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  • (2024) Fuel types misrepresent forest structure and composition in interior British Columbia: a way forward

    Jennifer N. Baron, Paul F. Hessburg, Marc-André Parisien, Gregory A. Greene, Sarah E. Gergel and Lori D. Daniels


    Background A clear understanding of the connectivity, structure, and composition of wildland fuels is essential for effective wildfire management. However, fuel typing and mapping are challenging owing to a broad diversity of fuel conditions and their spatial and temporal heterogeneity. In Canada, fuel types and potential fire behavior are characterized using the Fire Behavior Prediction (FBP) System, which uses an association approach to categorize vegetation into 16 fuel types based on stand structure and composition. In British Columbia (BC), provincial and national FBP System fuel type maps are derived from remotely sensed forest inventory data and are widely used for wildfire operations, fuel management, and scientific research. Despite their widespread usage, the accuracy and applicability of these fuel type maps have not been formally assessed. To address this knowledge gap, we quantified the agreement between on‐site assessments and provincial and national fuel type maps in interior BC.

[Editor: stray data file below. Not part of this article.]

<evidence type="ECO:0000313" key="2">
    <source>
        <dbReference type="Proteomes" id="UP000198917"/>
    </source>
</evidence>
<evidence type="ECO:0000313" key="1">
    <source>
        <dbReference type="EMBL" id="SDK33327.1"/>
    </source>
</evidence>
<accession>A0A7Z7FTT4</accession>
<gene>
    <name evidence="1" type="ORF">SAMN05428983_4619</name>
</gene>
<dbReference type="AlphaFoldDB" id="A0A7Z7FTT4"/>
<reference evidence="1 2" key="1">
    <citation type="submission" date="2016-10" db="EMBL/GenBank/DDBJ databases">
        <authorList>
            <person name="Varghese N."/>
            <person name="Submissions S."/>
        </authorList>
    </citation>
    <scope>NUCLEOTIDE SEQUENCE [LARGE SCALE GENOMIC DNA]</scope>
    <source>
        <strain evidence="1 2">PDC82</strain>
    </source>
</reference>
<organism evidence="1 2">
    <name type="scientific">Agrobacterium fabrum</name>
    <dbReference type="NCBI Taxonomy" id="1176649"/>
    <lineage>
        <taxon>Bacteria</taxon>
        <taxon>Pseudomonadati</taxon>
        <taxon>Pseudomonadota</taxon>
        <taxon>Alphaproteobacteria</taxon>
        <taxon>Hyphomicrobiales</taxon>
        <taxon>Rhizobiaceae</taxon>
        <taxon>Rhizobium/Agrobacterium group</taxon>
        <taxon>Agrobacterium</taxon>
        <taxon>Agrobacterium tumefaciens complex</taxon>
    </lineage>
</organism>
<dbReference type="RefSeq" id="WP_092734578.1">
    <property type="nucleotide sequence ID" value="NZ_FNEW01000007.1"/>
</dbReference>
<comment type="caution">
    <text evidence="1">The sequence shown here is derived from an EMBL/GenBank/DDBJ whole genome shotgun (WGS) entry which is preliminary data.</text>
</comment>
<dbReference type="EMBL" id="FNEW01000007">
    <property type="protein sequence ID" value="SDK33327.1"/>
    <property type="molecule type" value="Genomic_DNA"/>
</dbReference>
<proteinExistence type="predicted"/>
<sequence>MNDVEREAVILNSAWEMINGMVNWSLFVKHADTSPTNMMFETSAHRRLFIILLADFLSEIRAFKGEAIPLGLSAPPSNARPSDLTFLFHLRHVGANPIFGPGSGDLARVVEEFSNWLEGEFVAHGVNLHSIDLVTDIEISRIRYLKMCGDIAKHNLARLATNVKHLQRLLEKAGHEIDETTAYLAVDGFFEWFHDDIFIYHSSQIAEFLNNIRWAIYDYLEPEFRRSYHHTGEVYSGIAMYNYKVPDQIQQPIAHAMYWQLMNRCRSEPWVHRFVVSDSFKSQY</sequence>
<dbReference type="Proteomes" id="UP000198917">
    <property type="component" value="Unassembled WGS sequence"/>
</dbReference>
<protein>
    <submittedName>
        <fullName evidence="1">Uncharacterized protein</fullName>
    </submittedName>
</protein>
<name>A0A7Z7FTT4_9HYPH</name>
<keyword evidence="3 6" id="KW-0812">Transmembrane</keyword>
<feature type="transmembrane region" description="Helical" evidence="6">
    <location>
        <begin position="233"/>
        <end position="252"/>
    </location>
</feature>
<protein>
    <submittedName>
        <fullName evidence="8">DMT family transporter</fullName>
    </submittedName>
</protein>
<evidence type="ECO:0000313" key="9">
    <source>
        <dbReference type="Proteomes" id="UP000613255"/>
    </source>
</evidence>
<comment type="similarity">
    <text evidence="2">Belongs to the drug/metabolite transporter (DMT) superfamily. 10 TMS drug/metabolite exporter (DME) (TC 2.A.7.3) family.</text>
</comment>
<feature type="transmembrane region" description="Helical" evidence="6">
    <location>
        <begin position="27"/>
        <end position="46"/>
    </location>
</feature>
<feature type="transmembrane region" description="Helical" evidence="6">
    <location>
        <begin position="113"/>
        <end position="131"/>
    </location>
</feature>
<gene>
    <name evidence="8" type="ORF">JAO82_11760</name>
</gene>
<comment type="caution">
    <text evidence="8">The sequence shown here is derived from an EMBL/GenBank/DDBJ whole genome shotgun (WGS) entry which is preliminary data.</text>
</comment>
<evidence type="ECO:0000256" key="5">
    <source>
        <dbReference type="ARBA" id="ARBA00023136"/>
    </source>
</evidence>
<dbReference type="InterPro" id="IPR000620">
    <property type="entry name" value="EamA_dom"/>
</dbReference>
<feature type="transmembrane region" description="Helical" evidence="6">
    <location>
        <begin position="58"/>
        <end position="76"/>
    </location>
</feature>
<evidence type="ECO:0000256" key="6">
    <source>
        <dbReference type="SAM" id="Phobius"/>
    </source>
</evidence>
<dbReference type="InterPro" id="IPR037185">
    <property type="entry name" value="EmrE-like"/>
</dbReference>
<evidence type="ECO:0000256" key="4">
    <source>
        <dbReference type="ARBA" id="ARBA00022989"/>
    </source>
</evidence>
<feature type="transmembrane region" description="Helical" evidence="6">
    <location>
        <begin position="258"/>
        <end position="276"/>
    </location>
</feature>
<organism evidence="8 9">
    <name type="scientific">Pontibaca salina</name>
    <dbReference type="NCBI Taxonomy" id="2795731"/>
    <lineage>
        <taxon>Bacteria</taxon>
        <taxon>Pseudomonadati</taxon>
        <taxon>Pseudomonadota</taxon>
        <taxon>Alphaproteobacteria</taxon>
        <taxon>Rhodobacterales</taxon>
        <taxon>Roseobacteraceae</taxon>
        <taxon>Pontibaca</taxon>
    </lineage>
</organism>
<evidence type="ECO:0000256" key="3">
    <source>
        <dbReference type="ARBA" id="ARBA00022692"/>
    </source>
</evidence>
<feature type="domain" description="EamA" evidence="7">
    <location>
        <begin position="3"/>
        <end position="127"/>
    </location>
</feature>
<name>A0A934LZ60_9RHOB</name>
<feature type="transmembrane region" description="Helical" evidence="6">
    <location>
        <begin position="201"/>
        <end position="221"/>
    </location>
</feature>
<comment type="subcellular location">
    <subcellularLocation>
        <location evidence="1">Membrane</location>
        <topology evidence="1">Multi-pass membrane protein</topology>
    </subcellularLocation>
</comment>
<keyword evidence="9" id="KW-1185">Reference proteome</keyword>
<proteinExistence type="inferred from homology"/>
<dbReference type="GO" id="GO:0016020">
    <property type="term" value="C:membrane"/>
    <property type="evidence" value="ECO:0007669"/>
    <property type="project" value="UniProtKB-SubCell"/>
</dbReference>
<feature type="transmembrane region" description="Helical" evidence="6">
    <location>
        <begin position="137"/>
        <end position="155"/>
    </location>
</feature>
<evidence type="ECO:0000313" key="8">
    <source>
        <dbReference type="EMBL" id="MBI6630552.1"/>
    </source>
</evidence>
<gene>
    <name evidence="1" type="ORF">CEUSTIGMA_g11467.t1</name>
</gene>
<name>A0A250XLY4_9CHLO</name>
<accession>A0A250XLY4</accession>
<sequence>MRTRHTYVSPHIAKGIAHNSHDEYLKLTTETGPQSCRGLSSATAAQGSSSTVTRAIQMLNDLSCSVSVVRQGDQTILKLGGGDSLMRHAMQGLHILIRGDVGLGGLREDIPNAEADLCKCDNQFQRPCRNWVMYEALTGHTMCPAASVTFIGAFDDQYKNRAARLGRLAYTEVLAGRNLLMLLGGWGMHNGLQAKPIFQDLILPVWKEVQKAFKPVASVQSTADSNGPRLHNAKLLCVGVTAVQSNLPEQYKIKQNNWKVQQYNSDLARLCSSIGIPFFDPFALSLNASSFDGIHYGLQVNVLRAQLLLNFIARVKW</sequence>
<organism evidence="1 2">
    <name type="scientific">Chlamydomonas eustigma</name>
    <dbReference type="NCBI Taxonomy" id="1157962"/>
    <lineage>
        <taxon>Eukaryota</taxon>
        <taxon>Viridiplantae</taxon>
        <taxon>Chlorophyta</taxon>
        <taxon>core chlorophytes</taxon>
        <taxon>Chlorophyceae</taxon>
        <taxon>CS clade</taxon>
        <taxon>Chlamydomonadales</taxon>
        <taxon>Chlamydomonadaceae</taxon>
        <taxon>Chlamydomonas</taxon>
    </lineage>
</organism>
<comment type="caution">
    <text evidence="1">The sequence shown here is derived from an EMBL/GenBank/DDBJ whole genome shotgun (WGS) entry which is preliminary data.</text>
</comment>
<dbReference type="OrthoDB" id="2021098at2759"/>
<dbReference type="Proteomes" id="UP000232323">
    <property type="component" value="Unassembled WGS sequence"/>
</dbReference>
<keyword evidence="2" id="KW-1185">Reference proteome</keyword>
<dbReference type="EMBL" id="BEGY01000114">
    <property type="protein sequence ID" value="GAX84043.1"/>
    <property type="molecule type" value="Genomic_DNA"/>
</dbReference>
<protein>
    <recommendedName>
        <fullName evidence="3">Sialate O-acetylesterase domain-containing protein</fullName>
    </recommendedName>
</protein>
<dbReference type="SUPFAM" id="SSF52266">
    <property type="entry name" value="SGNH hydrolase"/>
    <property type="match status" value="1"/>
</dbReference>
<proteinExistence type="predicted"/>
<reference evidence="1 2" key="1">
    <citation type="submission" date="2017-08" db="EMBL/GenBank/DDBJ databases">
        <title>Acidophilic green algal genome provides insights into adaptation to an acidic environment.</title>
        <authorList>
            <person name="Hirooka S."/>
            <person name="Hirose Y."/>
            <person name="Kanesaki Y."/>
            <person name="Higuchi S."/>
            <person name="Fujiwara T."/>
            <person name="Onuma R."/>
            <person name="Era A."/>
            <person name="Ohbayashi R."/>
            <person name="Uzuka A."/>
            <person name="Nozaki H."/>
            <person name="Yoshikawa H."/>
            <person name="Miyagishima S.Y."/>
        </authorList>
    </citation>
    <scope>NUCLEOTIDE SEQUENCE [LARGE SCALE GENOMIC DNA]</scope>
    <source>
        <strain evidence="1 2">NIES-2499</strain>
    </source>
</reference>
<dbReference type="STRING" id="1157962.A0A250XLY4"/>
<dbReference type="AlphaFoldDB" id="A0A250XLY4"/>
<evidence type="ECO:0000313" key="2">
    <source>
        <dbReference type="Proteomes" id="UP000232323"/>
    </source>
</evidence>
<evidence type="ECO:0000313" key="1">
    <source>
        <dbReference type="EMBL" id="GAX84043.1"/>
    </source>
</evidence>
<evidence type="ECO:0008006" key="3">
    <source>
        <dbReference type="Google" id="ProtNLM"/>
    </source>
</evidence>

Results We consistently found poor correspondence between field assessment data and both provincial and national fuel types. Mismatches were particularly frequent for (i) dry interior ecosystems, (ii) mixedwood and deciduous fuel types, and (iii) post‐harvesting conditions. For 58% of field plots, there was no suitable match to the extant fuel structure and composition. Mismatches were driven by the accuracy and availability of forest inventory data and low applicability of the Canadian FBP System to interior BC fuels.

    Conclusions The fuel typing mismatches we identified can limit scientific research, but also challenge wildfire operations and fuel management decisions. Improving fuel typing accuracy will require a significant effort in fuel inventory data and system upgrades to adequately represent the diversity of extant fuels. To more effectively link conditions to expected fire behavior outcomes, we recommend a fuel classification approach and emphasis on observed fuels and measured fire behavior data for the systems we seek to represent.

    This study was reported in the March 3, 2024 Globe and Mail: Inaccurate data on forest fuels amy stoke wildfires, study finds

    (2024) Fuel types misrepresent forest structure and composition in interior British Columbia: a way forward Jen Baron et al.pdf

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